Give your best, then surrender / Song Analysis #66: Sarah McLachlan – Sweet Surrender

The song I’m going to be writing about today is one that has been stuck in my consciousness for over half of my life.  I’ve thought about it a lot and have wanted to write about it here on Music in Notes for a long time.  I previously felt blocked with it the explanation for the song by the songwriter herself left me disappointed, as I had imagined it had far more evocative source material.  Some uncomfortable thoughts have come up for me in the last few days, bringing the song back into focus for me, so it seems the right time to share this.  Interestingly, I see on YouTube that the song has also found new fans during this pandemic, due to its underlying message.

The way that I have been doing these lyric interpretations this summer has been different than in the past.  Instead of setting myself a deadline and going with the first song that comes into my head and sounds like a good idea, I am now actively meditating on what thoughts about my life cross my ever-expanding mind and seeing what songs connect with those thoughts.  After my father died, a series of crises caused me to go into a spiritual direction, one that moved along at a leisurely pace.  That is, until last autumn, when I was involved in a traumatic accident, after which I noticed things started to speed up rapidly.  But for now, let’s go on to the lyrics and the analysis…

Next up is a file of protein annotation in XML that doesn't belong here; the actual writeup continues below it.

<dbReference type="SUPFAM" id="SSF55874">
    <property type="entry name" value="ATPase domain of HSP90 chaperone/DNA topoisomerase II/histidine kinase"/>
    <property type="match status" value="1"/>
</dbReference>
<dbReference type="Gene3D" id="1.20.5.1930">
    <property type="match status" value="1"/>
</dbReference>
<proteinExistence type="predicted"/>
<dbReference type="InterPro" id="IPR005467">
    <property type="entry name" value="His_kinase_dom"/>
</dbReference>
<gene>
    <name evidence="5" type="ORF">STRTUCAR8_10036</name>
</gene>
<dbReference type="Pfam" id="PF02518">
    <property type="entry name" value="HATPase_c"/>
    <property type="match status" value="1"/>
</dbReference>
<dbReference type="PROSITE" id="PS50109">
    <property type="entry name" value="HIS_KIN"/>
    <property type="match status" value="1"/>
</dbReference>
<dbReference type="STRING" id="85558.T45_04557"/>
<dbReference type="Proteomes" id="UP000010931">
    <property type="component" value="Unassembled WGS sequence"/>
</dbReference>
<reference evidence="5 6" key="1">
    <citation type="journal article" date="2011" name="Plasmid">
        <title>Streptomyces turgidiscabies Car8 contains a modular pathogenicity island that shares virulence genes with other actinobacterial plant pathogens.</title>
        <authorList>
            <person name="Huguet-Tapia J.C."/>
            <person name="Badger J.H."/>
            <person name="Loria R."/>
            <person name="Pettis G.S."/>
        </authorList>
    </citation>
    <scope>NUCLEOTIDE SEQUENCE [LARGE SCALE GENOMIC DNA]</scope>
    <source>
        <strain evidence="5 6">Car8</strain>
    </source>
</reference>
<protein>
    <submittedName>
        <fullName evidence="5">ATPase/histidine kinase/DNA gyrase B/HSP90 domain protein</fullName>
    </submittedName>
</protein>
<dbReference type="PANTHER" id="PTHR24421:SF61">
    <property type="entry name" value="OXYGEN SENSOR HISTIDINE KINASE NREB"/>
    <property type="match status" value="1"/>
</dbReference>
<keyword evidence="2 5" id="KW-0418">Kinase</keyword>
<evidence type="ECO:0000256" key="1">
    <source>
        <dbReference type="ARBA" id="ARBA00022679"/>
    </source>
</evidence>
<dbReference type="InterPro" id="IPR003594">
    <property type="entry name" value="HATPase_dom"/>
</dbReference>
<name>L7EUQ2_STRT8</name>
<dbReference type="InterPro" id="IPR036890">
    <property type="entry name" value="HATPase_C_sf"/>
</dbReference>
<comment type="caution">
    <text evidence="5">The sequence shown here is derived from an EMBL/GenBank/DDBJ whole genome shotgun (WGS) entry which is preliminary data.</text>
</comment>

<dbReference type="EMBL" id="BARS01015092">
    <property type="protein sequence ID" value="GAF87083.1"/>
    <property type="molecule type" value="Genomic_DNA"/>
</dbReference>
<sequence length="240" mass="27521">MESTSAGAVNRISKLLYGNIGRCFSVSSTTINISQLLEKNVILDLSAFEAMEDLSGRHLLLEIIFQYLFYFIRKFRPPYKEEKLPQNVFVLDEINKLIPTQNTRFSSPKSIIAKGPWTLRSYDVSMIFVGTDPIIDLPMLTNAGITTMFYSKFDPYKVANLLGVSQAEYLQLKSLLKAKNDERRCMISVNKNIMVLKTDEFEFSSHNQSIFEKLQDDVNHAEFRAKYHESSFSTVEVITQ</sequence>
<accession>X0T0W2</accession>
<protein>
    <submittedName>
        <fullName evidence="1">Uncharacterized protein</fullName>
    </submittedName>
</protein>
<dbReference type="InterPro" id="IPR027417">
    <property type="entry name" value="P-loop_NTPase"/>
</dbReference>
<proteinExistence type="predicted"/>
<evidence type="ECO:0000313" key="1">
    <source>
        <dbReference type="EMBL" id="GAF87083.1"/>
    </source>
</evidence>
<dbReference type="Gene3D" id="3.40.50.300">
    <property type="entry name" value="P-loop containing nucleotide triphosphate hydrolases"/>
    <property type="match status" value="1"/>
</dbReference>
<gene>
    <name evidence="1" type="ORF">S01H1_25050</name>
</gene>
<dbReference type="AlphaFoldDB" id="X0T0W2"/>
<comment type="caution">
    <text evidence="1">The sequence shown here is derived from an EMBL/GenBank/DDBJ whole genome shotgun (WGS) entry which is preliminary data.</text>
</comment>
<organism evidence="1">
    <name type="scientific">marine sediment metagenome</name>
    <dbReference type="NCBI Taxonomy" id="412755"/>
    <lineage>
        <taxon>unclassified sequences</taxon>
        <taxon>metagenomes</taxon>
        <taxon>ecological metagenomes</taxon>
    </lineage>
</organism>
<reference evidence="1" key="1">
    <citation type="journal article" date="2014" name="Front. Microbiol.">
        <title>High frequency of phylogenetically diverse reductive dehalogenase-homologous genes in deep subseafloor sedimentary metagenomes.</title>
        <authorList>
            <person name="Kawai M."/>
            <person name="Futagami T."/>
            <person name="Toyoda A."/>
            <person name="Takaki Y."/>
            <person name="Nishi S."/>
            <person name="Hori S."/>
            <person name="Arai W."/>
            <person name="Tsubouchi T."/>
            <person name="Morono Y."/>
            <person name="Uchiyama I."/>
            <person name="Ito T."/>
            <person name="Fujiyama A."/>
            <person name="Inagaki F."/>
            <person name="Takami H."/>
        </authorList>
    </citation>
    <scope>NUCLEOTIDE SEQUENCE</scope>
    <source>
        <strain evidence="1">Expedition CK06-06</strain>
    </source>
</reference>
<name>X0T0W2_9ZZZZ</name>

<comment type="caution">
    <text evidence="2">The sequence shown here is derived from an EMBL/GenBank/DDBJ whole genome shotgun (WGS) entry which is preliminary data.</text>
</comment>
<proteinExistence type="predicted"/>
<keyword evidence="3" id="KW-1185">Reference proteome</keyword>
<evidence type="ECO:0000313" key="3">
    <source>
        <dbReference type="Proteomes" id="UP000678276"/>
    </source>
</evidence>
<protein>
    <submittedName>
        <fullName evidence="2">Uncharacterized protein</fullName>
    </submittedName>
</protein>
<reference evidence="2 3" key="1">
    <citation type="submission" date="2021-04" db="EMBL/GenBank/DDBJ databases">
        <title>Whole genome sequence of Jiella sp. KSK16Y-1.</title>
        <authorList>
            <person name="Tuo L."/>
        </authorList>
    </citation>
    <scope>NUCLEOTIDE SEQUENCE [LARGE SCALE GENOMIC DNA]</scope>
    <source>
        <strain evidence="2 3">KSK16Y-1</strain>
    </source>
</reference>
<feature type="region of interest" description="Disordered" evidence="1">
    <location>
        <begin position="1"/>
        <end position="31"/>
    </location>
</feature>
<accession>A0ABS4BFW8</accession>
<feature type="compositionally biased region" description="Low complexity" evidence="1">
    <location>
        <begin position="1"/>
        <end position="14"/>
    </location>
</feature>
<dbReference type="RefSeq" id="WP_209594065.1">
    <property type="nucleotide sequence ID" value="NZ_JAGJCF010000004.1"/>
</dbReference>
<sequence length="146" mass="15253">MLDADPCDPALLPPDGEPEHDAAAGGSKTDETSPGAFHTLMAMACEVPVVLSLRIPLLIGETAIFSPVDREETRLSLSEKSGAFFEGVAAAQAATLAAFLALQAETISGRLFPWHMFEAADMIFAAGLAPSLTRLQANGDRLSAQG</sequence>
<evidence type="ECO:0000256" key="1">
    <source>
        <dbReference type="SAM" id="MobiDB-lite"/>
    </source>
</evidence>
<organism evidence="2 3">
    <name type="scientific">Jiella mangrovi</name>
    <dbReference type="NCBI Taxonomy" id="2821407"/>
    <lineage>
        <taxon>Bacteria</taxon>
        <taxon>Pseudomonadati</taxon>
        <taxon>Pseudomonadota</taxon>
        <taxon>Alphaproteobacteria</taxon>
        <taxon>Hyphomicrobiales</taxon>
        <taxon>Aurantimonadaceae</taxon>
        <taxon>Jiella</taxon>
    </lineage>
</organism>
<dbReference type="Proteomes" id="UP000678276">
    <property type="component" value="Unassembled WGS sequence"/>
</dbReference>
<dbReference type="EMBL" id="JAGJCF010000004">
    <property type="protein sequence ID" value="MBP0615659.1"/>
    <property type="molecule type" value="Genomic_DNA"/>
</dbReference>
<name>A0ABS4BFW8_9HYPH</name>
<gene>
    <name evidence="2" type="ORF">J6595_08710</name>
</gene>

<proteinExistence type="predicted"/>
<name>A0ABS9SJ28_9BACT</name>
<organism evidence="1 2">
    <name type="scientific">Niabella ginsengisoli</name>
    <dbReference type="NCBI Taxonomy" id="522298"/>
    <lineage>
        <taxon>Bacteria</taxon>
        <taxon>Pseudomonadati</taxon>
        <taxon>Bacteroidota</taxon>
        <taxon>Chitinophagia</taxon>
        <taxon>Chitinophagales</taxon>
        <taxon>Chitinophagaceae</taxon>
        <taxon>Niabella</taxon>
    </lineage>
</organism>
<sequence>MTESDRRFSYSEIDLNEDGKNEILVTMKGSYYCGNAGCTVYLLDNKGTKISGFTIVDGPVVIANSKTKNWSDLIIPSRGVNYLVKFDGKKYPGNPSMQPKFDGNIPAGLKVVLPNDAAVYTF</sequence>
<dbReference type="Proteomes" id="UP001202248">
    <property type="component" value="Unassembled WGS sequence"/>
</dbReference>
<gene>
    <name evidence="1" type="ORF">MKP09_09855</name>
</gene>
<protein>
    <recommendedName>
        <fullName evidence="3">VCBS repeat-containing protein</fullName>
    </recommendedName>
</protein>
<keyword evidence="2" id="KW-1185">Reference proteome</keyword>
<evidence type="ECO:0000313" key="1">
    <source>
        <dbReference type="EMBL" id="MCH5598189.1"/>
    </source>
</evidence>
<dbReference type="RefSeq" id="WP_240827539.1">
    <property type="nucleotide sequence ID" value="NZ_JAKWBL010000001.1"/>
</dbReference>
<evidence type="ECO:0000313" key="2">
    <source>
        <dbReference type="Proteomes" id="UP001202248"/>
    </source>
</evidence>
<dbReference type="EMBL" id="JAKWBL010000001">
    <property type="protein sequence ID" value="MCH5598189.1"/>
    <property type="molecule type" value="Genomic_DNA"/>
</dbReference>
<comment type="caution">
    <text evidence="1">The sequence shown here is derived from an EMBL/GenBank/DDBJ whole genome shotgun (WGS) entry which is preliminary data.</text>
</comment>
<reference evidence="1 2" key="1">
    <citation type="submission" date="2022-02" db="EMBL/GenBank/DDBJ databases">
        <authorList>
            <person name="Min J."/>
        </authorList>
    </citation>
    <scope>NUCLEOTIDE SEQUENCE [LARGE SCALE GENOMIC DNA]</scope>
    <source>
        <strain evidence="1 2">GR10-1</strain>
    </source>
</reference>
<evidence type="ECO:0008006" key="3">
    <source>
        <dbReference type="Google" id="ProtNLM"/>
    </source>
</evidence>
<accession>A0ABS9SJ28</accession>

Title: ‘Sweet Surrender’
Where to find it: ‘Surfacing’ and ‘Sweet Surrender’ single (1997, Arista)
Performed by: Sarah McLachlan
Words: Sarah McLachlan

It doesn’t mean much
It doesn’t mean anything at all
The life I’ve left behind me
Is a cold room

Verse 1
I’ve crossed the last line
From where I can’t return
Where every step I took in faith betrayed me
And led me from my home

Sweet surrender
Is all that I have to give

Verse 2
Take me in
No questions asked
You strip away the ugliness
That surrounds me
(Who are you?)

Verse 3
Are you an angel?
Am I already that gone?
I only hope that I won’t disappoint you
When I’m down here on my knees
(Who are you?)

Chorus X 2
Sweet surrender
Is all that I have to give
(who are you?)

Sweet surrender
Is all that I have to give

And I don’t understand
How the touch of your hand
I would be the one to fall
I miss the little things
I miss everything about you

Intro repeated (stripped back)
Doesn’t mean much
It doesn’t mean anything at all
The life I left behind me
Is a cold room
(who are you?)

Chorus X 2
Sweet surrender
Is all that I have to give
(Who are you?)

Sweet surrender
Is all that I have to give

I would have known about Sarah McLachlan just by listening to top 40 radio in 1997.  However, it seems her songs were constantly being thrown in my face by a childhood friend who went to college with me and who was, in my opinion, obsessed with the songwriter.  I eventually bought her album ‘Surfacing’ not because of my friend, but for my attachment to its second single, ‘Sweet Surrender’, one of my favorite songs of all time.